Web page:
“Do what meets world standards if you want money from international investors. Have a strong risk management system. Also be a good borrower, if you have a loan, honour the obligation of paying it back because this will ensure countries have a clean financial record which will then pave way for easier lending of money in the future. African states cannot just be demanding for mitigation from rich countries. Financing needs infrastructure to complement it, you cannot be seating on billions of dollars without the necessary support systems to make it work for you. Domestic resource mobilisation is key. Use public money to mobilise private money.” He said.

For his part, the Minster of Minister of Entrepreneurship, Karabo Gare enunciated that, over the past three years, governments across the world have had to readjust their priorities as the world dealt with the effects and impact of the COVID 19 pandemic both to human life and economic prosperity.

“The role of DFIs, during this tough period, which is to support governments through countercyclical measures, including funding of COVID-19 related development projects, has become more important than ever before. However, with the increasingly limited resources from governments, DFIs are now expected to mobilise resources to meet the fiscal gaps and continue to meet their developmental mandates across the various affected sectors of their economies.” Said Gare.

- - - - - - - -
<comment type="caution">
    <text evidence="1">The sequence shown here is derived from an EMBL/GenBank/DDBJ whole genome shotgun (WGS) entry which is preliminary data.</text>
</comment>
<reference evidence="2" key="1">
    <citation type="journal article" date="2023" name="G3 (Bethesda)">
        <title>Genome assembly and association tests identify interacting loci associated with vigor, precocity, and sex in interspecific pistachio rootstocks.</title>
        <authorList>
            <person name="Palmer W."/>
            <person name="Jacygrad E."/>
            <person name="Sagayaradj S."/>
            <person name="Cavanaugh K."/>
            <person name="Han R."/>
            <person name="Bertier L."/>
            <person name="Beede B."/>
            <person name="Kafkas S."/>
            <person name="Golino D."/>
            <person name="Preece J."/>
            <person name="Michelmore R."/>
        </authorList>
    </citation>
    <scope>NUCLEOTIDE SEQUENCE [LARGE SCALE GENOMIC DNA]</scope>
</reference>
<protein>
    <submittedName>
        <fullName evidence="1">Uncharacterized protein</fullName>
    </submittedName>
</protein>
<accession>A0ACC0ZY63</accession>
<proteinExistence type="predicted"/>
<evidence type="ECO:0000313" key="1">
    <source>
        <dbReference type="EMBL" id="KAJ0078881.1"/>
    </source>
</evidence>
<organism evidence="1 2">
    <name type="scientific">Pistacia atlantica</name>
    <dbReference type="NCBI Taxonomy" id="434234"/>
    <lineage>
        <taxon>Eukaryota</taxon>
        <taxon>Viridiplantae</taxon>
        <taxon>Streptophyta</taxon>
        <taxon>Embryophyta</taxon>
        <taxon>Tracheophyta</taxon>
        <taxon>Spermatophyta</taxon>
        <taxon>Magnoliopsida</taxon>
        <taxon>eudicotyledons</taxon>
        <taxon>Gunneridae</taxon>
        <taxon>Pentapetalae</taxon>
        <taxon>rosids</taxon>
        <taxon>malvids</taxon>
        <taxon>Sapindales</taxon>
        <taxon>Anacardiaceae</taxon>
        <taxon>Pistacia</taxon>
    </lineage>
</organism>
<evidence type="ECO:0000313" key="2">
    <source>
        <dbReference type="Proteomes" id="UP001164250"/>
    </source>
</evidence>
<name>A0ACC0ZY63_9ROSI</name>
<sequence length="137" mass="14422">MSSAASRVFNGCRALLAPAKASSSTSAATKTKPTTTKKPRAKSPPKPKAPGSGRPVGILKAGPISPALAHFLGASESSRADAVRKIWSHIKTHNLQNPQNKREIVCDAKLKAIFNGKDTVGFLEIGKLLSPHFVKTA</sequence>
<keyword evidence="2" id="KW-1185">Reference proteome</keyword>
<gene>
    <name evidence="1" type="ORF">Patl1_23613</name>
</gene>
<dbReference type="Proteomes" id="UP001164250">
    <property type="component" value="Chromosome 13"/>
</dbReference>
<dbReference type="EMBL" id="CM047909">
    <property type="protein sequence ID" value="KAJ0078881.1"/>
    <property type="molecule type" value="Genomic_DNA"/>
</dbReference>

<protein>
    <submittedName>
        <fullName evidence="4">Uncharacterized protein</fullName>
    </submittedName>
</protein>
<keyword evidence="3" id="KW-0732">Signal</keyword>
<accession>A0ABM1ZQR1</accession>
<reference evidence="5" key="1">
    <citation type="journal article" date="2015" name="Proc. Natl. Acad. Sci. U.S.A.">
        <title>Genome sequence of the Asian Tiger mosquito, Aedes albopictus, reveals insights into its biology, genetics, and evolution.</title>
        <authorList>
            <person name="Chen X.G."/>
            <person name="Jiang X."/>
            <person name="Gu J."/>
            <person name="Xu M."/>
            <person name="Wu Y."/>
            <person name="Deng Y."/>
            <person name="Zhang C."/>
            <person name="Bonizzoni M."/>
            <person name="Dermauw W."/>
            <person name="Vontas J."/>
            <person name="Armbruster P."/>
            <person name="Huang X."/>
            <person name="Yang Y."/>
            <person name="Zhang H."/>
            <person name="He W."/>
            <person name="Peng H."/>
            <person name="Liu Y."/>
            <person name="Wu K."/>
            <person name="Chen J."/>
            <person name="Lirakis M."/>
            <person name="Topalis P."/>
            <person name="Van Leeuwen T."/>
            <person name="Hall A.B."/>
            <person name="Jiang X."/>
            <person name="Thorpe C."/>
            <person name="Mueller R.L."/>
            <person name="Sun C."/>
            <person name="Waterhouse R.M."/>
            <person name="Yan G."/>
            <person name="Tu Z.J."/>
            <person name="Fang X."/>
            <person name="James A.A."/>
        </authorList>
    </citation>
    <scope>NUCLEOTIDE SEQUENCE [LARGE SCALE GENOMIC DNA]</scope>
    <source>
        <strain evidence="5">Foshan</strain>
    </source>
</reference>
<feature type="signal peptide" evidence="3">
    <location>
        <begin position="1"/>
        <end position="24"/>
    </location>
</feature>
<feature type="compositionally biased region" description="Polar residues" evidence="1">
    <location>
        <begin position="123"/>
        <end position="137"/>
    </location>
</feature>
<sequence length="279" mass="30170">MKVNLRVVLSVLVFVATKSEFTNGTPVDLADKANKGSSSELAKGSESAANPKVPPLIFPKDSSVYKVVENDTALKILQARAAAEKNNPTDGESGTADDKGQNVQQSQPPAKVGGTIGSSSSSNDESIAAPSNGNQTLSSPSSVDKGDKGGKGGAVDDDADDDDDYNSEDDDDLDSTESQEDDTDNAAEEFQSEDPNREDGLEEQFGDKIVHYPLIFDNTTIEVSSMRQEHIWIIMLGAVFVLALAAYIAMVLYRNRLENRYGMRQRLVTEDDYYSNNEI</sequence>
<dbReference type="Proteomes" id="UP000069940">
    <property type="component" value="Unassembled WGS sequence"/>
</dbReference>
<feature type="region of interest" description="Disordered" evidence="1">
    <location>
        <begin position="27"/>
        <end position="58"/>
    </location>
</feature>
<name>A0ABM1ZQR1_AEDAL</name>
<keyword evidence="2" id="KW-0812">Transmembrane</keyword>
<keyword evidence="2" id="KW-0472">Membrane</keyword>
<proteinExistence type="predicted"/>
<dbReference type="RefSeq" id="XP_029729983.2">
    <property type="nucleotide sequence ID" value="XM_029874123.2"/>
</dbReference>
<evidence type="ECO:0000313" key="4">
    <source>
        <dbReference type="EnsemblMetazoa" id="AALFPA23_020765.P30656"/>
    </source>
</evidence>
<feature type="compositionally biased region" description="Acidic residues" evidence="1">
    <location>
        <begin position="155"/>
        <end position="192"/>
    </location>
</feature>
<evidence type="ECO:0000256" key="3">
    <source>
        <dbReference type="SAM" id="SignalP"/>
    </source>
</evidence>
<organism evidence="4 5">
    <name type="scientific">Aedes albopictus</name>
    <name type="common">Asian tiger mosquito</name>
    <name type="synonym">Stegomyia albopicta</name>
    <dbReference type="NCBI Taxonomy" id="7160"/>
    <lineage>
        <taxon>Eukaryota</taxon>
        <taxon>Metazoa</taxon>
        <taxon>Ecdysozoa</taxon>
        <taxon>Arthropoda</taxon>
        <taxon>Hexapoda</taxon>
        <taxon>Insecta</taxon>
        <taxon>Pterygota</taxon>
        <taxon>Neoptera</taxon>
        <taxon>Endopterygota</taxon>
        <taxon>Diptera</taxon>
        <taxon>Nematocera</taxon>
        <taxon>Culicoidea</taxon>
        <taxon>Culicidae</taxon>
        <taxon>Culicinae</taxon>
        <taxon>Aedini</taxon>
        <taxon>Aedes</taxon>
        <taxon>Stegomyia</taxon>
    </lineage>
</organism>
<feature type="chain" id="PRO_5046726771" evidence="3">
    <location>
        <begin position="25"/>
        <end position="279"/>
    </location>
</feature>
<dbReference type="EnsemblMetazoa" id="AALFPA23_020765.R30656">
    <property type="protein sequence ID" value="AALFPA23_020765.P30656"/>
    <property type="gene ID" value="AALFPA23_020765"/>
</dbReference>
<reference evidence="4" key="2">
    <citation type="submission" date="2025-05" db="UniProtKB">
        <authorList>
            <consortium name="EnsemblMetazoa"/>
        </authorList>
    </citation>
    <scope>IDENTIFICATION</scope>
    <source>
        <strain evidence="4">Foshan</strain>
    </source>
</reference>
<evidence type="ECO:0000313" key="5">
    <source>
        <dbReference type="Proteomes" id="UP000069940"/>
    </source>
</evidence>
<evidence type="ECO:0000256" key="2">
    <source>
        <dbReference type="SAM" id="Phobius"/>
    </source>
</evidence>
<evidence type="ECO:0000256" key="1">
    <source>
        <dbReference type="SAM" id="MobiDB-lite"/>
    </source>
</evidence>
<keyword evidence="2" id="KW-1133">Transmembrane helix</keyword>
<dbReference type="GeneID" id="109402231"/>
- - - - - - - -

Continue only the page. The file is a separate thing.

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TotalEnergies Botswana launches Road safety campaign in Letlhakeng

22nd November 2022

Letlhakeng:TotalEnergies Botswana today launched a Road Safety Campaign as part of their annual Stakeholder Relationship Management (SRM), in partnership with Unitrans, MVA Fund, TotalEnergies Letlhakeng Filling Station and the Letlhakeng Sub District Road Safety Committee during an event held in Letlhakeng under the theme, #IamTrafficToo.